The 8 Things That References Say Candidates Need to Improve On

The New York Times had an interesting feature in the Sunday Review section on October 18, titled “Why What You Learned in Preschool Is Crucial at Work.” It discusses how important social skills are for today’s fastest-growing jobs. In the same vein, this article also goes on to say that research proves that jobs that do not require social or math skills, such as those involving manual labor, are rapidly disappearing and being replaced by jobs that require socializing and thinking.

As David Autor, an economist at the Massachusetts Institute of Technology, points out, “[i]f it’s just technical skill, there’s a reasonable chance it can be automated.” So while technology has provided many conveniences, it has taken a toll on the job landscape.

According to the New York Times article, “the only occupations that have shown consistent wage growth since 2000 require both cognitive and social skills.” This research closely mirrors the top comments from references who are providing confidential, online feedback on job candidates.

We analyzed feedback submitted on a representative group of 3,200 job candidates who each received feedback from at least four references. The candidates were applying for one of many different job roles, such as project manager, customer service rep, field sales, software developer, cashier, executive, registered nurse, HR director, administrative assistant, skilled trades’ worker, accountant, store manager, university faculty, or engineer.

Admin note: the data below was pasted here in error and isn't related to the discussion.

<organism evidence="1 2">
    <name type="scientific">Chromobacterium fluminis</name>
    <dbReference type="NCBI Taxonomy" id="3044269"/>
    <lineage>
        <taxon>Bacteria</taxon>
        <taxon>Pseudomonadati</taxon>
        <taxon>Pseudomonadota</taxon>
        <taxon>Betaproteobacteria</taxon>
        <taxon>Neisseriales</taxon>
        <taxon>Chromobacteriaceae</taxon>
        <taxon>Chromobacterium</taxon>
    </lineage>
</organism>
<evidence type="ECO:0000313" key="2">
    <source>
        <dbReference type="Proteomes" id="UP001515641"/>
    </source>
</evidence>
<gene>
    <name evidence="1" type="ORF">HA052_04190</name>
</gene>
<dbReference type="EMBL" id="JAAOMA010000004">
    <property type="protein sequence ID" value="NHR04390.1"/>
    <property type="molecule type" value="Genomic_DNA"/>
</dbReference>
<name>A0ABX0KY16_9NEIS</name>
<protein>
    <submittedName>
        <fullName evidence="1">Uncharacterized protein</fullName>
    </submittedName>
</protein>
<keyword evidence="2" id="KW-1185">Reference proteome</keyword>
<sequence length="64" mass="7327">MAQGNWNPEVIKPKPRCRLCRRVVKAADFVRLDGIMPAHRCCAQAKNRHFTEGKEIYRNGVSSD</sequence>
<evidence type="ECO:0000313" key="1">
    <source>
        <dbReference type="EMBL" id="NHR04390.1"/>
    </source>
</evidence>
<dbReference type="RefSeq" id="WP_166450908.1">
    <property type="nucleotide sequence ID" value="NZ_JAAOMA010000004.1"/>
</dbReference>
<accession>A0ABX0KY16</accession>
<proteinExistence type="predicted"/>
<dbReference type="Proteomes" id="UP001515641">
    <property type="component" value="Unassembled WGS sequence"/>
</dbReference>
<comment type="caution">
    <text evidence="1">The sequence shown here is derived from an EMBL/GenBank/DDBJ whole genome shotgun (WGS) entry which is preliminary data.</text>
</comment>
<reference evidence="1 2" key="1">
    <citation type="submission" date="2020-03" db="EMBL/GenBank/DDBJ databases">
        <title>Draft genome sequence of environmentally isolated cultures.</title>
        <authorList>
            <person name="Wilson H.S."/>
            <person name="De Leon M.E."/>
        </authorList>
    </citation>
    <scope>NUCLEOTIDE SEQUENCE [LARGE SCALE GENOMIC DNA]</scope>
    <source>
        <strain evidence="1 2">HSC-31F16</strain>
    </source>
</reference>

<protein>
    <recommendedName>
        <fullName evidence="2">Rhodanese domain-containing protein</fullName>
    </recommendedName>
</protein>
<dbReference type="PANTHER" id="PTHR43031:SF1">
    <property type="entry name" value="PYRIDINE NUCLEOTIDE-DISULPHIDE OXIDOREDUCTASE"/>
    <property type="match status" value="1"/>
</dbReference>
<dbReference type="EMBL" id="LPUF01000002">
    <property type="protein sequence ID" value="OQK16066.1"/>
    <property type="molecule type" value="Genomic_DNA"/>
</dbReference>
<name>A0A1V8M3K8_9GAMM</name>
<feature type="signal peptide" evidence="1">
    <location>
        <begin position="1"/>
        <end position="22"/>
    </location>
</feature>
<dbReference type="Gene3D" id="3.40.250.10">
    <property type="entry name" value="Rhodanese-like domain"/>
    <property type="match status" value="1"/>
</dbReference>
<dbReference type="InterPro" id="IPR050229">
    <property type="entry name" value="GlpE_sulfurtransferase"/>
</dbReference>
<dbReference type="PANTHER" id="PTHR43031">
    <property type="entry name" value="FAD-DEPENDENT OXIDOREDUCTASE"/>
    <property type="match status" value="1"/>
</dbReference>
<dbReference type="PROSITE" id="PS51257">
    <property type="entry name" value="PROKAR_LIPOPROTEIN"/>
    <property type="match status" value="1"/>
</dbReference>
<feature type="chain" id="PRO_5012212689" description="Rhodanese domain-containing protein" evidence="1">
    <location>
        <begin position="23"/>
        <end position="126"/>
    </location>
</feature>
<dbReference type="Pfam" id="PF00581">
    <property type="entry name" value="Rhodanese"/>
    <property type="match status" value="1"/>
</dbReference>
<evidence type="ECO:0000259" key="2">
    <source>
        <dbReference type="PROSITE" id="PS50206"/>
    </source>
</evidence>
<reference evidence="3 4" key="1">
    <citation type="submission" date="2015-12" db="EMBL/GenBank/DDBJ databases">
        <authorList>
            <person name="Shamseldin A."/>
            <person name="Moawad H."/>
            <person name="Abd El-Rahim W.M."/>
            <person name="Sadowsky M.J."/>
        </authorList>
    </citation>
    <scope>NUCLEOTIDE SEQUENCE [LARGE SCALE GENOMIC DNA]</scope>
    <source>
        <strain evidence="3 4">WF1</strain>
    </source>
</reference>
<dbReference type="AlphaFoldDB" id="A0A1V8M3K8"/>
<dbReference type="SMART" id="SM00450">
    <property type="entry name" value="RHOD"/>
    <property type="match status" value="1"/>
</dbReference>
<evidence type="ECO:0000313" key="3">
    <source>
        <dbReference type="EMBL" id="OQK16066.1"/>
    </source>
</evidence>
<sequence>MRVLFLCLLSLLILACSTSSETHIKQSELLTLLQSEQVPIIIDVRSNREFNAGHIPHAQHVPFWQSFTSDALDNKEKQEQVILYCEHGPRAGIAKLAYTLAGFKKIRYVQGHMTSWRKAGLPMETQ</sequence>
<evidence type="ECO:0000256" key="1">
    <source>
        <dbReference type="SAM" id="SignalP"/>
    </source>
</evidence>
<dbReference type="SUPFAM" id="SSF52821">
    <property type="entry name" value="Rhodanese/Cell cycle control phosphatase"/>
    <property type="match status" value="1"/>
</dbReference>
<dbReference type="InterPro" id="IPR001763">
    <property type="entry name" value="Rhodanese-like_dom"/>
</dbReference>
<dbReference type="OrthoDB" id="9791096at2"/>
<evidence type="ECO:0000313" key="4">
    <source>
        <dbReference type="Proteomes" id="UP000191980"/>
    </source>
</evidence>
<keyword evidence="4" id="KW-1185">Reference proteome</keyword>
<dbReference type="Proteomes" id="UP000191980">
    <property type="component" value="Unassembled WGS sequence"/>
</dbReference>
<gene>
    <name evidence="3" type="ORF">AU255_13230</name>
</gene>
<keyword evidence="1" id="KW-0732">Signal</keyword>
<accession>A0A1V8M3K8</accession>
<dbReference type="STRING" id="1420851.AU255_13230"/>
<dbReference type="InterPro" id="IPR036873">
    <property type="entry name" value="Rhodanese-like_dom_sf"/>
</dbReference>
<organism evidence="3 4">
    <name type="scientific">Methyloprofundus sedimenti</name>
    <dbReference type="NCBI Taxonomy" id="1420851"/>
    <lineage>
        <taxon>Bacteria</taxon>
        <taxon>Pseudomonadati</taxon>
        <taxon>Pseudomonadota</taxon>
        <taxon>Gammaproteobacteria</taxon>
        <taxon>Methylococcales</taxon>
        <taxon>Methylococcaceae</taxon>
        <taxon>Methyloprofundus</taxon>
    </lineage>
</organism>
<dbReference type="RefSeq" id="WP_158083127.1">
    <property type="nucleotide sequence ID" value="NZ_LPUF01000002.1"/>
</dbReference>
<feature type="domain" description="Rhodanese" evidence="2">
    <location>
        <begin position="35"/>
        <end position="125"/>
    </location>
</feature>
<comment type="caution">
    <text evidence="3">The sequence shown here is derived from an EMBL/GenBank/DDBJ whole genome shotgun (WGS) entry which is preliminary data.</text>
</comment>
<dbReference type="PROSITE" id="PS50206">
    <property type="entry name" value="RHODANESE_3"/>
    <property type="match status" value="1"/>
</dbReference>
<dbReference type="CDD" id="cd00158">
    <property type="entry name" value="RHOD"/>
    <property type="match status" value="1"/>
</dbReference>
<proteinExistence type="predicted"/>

We used text analytics software to identify the key words and phrases provided by the references in response to the question, “Please indicate the top three areas in which this candidate could improve upon at work.”

Interestingly enough, a vast majority of the comments fell under the umbrella of what could be called “people skills” or characteristics that are compatible with “working with others.” More specifically, in the actual written words and phrases of the references, these key categories emerged in terms of areas for improvement:

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  • Being more sociable
  • Asking for help
  • Showing patience with others
  • Better team orientation
  • Listening more carefully
  • Being open to the ideas and opinions of others
  • Sharing information with others
  • Building relationships with others

This feedback confirms that the Times article is onto something. In a society so focused on technology and inter-connectedness via the Internet, it is encouraging to see that people skills are more important than ever.


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Cynthia A. Hedricks

Cynthia A. Hedricks, Ph.D. is chief analytics officer at SkillSurvey, Inc. An expert advisor with global consulting experience, she has spent most of her career improving the quality-of-hire for both small and large organizations. She has a Ph.D. in biopsychology from The University of Chicago. She regularly presents scientific research at the annual meetings of the Society for Industrial and Organization Psychology, and at numerous HR forums. Her research has been published in peer-reviewed journals; most recently in the International Journal of Selection and Assessment.